He said: "What Stern places emphasis on is the relative costs of reducing emissions and of doing nothing. It is the economics of climate change. Of all the options, biofuels is not the most expensive, but it is not the cheapest either. Nuclear energy and making power plants more efficient is a much cheaper way of reducing emissions while solar panels, for example, are much more expensive."
However, for the industry to move forward, and achieve the economies of scale needed to reduce the fuel's cost relative to its rivals, the sector needs investment.
A natural source of funding would be oil companies, which if they are to meet the Government's targets by 2010, will need a reliable supply of biofuels.
Mr Drinkwater says the oil majors are happy to sit on the sidelines of the emerging technology for the time being.
He says: "They think in terms of long term development plans. There is a certain amount of scepticism from the oil companies.
"There seem to be plenty of entrepreneurs out there that are willing to raise the money and take a risk on the first generation of plants for them not to get involved."
BP and chemicals group DuPont this summer announced a joint research project to develop polymers - for eventual use in synthetics and non-fuel uses - using biofuels. The pair will also work on biobutanol, which produces more energy than ethanol and can be used in vehicles more easily without modification to engines.
Mr Drinkwater says these divergent technologies could be the catalyst for further involvement in the sector from the traditional oil industry.
He said: "The technology from the first generation plants is fairly mature. The margins are not that high. Where the work is being done now, on developing molecules that can be used in polymers, is where the higher value is." As in all emerging technologies, there appears to be a good measure of risk still involved in the biofuels industry's next stage of development. But the political imperative to be seen to be tackling climate change will mean investment is likely to keep on flowing, although there are likely to be a few more bumps on the way.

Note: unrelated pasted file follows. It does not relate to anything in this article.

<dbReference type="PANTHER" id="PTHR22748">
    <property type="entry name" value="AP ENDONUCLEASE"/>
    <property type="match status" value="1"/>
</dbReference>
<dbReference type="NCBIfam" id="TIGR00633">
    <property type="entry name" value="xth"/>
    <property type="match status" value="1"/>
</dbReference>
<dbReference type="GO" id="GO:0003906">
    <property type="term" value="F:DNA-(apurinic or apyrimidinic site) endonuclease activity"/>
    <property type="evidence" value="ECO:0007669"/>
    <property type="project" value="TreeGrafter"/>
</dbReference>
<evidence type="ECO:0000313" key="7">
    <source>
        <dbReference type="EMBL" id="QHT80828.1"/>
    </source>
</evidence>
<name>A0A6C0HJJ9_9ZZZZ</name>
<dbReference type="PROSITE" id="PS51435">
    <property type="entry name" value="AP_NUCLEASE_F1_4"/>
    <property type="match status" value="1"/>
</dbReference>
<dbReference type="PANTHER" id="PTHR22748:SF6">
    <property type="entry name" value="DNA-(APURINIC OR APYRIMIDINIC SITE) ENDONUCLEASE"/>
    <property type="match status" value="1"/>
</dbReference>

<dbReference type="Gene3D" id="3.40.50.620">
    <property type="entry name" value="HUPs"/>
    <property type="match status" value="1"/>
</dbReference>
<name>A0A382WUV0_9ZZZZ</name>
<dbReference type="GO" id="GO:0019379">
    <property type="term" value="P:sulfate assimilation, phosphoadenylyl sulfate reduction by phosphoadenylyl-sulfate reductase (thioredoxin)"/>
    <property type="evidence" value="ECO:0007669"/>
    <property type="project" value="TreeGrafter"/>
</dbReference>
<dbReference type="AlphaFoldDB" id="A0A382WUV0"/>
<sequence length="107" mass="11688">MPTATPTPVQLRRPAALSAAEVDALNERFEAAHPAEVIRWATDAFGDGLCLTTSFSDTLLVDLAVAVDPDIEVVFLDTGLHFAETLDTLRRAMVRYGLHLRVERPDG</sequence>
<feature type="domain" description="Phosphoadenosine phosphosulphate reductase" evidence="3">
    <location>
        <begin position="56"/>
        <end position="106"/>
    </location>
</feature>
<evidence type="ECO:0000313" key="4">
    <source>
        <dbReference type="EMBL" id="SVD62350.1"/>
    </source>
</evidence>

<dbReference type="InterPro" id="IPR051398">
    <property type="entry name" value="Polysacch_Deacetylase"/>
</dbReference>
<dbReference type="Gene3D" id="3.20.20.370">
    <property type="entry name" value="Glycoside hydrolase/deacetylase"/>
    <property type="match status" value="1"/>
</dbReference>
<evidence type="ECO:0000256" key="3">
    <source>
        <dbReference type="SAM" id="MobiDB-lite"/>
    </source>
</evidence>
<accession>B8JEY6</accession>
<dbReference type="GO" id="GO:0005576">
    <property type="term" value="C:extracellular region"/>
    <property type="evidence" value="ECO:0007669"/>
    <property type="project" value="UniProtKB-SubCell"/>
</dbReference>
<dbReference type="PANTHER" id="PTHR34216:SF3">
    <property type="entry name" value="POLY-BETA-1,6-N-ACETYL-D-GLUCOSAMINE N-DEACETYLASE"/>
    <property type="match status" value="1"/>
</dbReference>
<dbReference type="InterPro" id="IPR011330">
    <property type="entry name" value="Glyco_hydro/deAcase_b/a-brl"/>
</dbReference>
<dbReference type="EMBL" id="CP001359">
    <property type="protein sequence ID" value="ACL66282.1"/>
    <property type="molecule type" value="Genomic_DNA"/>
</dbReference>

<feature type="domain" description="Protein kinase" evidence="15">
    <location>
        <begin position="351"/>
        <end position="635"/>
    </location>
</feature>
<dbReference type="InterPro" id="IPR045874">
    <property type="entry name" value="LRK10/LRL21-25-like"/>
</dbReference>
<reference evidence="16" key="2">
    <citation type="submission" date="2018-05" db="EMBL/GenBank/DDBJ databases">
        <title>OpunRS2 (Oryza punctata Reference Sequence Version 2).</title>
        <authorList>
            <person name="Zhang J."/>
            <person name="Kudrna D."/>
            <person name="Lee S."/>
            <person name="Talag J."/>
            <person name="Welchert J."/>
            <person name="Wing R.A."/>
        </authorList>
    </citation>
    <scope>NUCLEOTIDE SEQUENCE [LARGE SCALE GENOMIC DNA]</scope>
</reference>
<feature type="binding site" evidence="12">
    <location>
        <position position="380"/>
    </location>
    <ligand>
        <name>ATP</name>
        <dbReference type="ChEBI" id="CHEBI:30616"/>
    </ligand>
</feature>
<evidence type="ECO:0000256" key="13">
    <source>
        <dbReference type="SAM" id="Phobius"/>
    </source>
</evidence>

New Energy Finance's Mr Drinkwater, seemingly with as much as an eye on where the sector has come from as on its future prospects, concedes:" [Biofuels] is a thesis investment. It is a coherent story and if it works, it will work fantastically well. If it doesn't, then it will go wrong just as spectacularly."
STEP CHANGE: Biofuels chief executive Sean Sutcliffe' ON THE EDGE: Shares in the North-East's quoted biofuels producers - Biofuels Corporation and D1 Oils - have been stricken by production setbacks and sector nerves. Left, Tony Blair opens Biofuels last June.…
Questia, a part of Gale, Cengage Learning. www.questia.com
Publication information: Article title: Valley's Ahead of Climate Game; the North-East's Biofuels Industry, Based on Teesside, Is on the Front Line of the Government's Charge to Stave off the Global Environmental Apocalypse of Climate Change. Nigel Stirling Asks How Well Equipped the Region's Sector - Europe's Largest - Is to Meet Government Targets for Slashing the Carbon the UK Releases into the Atmosphere. Contributors: Not available. Newspaper title: The Journal (Newcastle, England). Publication date: November 1, 2006. Page number: 28. © 2009 MGN Ltd. COPYRIGHT 2006 Gale Group.